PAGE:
“Whether we like it or not, whether it’s corporate welfare, whether it’s giveaway dollars, at the end of the day, we must be willing to commit the financial resources to recruit these companies,” Rolfe said.

Rolfe said site selection consultants help companies get the best deal, pitting Tennessee against Mississippi, Alabama, South Carolina, Georgia, Kentucky.

“At the state, we have some resources to create cash incentives. At the end of the day, though, it is all about the local community and what the local community will come to the table with. I can promise you state incentives are not going to win the day,” Rolfe said.

“With Governor (Bill) Lee, he is committed to making sure Memphis enjoys the same economic success that other parts of the state are enjoying,” Rolfe added.

Lee said Tuesday a state incentive package to attract FedEx Logistics to Downtown Memphis was still being put together, but he said it would include clawback language to protect taxpayers’ investment.

FedEx Logistics is bringing about 680 workers to a Downtown headquarters in the former Gibson Guitar factory over three years, including about 350 jobs that are new to Tennessee. Also Tuesday, the Gibson building’s owner announced plans for a $250 million mixed-use development that could handle up to 1,500 new office workers.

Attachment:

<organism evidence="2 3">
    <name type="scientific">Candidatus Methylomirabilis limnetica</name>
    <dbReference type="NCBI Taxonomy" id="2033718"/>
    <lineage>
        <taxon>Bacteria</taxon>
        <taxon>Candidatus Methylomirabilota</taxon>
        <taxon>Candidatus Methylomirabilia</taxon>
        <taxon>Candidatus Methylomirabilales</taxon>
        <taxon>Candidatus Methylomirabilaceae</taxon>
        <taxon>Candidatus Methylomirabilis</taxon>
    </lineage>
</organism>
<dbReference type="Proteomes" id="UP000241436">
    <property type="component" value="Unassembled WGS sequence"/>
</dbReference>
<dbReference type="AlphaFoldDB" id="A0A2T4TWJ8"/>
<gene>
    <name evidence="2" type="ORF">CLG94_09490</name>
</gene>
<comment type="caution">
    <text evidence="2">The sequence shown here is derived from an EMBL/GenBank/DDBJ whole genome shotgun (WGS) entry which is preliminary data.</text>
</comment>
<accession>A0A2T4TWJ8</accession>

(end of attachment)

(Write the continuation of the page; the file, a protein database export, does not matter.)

The Chamber audience included many small business owners, and Waddell noted small business produces a majority of job growth. He asked Rolfe about state plans to invest in entrepreneurial activity.

“We’ve been working hard in this community to stimulate our entrepreneurial sector,” Waddell said. “Year over year Memphis saw 12 percent growth in business filings, Tennessee saw 10 percent and Nashville saw 9 percent. I couldn’t resist, but something here is happening because of the Epicenter,” Waddell said.

"When I look at Memphis and what goes on here, you’re miles ahead of Nashville and the other large urban communities."
Bob Rolfe, Tennessee economic development chief

Epicenter is supporting a Chamber goal of creating 1,000 entrepreneurs in 10 years. Epicenter is leading an effort to raise a $100 million venture capital fund to spur startup and early-stage businesses.

Rolfe said, “We have some small initiatives. Is there enough funding from the General Assembly and the governor? Probably not.” The state funds entrepreneurial activity through a public-private partnership, Launch Tennessee.

TNInvestCo, a $150 million program created under the administration of former Gov. Phil Bredesen, “had a very poor track record,” Rolfe said. “There’s that hangover, and that has probably precluded the state from saying we’re all in from an entrepreneurial perspective. When I look at Memphis and what goes on here, you’re miles ahead of Nashville and the other large urban communities,” Rolfe said.

“I wish the cavalry was here and we had a whole host of great new initiatives,” Rolfe added. He noted Launch Tennessee has new leadership, CEO Margaret Dolan, “and I think she will do a really good job building on the successes of the last six years of Charlie Brock.”

“I’ve encouraged Margaret and her team … we have a new governor and ladies, and gentlemen, when you have a new governor everything’s different. Not bad. Directionally, we’re going to the same place. Their learning curve is brand new. So I’ve encouraged our Launch Tennessee team to please be patient,” Rolfe said.


Memphis economy Greater Memphis Chamber Tennessee Department of Economic and Community Development
Wayne Risher

Wayne Risher

Business news reporter, 42-year veteran of print journalism, 34-year resident of Memphis, University of Georgia alumnus and proud father and spouse of University of Memphis graduates.